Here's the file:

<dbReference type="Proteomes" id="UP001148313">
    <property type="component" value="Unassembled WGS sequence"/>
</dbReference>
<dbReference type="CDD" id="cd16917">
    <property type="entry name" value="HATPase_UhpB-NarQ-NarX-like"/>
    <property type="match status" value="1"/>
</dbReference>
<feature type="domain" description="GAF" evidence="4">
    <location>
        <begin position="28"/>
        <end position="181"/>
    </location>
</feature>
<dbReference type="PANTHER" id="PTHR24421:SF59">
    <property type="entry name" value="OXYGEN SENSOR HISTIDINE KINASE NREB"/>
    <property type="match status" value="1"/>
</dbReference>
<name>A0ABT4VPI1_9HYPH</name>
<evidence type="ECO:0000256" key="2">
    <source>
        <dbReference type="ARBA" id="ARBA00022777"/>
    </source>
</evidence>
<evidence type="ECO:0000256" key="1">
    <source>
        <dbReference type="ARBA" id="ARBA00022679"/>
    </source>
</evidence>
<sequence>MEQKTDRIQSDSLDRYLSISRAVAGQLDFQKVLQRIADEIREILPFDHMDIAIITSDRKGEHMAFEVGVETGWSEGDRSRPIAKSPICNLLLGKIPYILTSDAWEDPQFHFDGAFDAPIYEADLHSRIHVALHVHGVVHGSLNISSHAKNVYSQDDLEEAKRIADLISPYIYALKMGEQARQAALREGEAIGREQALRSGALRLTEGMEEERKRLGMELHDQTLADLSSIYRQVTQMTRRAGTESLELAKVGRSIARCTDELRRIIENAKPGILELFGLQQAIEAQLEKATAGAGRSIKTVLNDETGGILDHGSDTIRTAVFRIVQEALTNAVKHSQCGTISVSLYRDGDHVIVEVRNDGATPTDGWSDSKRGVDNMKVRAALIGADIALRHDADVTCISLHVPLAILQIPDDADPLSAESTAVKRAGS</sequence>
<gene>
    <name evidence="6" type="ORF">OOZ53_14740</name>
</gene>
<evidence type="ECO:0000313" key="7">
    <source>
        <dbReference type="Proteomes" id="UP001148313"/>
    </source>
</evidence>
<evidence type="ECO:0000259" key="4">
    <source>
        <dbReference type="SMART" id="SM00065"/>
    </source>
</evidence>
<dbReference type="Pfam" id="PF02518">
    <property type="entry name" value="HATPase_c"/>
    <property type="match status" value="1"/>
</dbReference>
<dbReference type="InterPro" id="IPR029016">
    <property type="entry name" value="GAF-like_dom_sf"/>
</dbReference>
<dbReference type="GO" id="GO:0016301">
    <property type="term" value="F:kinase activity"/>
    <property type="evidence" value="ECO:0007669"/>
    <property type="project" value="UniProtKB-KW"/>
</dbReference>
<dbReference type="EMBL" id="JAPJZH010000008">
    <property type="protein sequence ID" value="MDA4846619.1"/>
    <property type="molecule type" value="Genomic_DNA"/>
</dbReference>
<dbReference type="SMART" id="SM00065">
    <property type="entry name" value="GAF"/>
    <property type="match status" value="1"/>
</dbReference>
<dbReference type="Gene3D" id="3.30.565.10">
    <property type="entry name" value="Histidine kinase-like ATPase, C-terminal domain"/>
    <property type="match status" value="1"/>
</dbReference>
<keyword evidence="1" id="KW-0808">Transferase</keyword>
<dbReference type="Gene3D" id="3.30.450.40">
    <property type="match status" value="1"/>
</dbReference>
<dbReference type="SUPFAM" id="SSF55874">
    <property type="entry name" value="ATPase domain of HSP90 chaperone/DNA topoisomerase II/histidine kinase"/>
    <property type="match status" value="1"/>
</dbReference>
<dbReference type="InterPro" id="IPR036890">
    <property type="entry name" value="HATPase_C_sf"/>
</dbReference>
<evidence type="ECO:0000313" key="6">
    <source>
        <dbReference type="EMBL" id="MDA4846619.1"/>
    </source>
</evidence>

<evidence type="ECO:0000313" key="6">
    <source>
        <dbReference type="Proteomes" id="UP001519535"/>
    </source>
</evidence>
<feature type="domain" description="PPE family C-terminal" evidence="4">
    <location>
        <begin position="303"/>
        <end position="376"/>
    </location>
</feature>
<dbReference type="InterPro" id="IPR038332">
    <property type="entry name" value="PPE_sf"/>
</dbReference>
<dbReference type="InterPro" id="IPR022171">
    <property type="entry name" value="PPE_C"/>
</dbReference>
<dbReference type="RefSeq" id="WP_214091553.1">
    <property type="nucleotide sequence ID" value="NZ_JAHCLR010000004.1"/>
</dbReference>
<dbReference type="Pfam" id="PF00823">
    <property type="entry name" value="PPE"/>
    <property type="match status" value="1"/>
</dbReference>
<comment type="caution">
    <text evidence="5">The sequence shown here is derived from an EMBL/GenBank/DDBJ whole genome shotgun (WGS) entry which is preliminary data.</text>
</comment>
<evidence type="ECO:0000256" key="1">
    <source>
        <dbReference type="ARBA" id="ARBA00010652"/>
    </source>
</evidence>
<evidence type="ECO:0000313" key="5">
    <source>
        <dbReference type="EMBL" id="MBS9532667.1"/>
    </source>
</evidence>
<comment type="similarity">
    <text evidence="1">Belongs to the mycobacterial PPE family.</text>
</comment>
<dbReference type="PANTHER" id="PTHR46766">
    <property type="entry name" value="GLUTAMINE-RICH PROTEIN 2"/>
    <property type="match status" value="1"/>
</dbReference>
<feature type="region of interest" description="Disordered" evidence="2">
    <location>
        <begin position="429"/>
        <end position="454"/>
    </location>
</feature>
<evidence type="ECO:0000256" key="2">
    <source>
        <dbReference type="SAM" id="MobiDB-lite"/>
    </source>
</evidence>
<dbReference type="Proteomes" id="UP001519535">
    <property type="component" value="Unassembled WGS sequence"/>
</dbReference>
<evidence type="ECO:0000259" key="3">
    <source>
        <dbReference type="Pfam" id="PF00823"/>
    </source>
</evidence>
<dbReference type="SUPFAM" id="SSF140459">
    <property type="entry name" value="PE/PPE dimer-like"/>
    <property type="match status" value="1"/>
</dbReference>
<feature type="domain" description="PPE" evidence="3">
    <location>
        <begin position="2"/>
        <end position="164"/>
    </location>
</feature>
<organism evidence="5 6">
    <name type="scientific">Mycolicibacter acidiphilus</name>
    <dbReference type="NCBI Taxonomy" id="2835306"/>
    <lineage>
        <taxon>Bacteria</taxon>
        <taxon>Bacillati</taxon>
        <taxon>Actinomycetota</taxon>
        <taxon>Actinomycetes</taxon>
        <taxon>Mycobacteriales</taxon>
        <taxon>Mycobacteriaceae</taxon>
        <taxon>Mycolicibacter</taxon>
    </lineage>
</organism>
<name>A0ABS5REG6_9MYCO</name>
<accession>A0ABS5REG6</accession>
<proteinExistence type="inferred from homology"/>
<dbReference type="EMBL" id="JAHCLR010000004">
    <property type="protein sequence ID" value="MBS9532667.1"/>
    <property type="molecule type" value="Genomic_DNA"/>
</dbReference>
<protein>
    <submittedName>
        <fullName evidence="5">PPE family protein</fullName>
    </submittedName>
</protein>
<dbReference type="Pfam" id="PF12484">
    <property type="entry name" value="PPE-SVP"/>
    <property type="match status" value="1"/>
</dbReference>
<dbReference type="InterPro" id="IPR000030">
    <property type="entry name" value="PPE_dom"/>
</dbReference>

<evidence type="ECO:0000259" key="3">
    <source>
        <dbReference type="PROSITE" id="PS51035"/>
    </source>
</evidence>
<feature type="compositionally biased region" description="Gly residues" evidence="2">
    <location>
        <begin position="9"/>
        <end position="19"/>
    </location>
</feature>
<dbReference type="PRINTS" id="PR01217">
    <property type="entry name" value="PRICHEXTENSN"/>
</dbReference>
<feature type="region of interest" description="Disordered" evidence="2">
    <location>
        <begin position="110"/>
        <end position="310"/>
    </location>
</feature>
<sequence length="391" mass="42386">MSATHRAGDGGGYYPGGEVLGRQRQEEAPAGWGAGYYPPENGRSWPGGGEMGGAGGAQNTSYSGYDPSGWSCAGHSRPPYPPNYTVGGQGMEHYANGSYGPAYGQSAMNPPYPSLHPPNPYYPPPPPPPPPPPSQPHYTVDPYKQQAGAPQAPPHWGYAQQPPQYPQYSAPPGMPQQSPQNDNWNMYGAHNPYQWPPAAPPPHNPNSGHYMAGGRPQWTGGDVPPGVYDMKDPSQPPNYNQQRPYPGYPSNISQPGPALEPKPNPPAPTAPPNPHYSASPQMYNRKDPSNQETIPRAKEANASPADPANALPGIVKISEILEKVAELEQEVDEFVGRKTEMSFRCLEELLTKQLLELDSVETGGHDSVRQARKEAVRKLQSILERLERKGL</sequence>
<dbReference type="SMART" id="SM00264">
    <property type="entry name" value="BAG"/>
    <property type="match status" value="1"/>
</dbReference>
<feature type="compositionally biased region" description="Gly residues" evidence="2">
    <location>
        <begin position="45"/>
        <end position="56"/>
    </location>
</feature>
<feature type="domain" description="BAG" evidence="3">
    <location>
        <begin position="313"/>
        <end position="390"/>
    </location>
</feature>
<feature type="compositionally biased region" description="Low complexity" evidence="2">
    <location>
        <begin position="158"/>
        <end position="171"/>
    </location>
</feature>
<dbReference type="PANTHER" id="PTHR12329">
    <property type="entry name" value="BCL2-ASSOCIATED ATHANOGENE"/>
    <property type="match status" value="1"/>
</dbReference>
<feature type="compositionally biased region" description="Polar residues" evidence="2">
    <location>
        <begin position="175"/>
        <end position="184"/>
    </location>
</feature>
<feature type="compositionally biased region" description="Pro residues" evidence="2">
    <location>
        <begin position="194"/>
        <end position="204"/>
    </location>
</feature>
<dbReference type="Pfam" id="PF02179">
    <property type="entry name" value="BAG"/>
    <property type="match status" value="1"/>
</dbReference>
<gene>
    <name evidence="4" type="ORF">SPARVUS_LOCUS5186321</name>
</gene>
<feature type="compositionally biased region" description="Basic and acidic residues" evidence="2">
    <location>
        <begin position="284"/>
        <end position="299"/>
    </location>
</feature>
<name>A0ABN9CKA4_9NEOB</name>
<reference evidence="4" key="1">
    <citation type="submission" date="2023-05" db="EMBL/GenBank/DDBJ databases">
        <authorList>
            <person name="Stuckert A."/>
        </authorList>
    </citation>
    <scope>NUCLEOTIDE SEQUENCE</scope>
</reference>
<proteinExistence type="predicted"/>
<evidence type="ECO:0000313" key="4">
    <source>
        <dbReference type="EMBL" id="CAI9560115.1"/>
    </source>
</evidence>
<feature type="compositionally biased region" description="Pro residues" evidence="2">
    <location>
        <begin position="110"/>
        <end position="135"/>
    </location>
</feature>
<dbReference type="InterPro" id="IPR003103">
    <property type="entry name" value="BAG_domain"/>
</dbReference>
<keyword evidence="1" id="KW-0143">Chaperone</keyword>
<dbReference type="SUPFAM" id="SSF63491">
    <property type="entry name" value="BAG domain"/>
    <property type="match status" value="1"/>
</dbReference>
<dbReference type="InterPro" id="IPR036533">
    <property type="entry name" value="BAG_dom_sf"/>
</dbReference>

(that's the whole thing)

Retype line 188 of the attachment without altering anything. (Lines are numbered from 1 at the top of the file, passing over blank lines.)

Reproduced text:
<evidence type="ECO:0000259" key="3">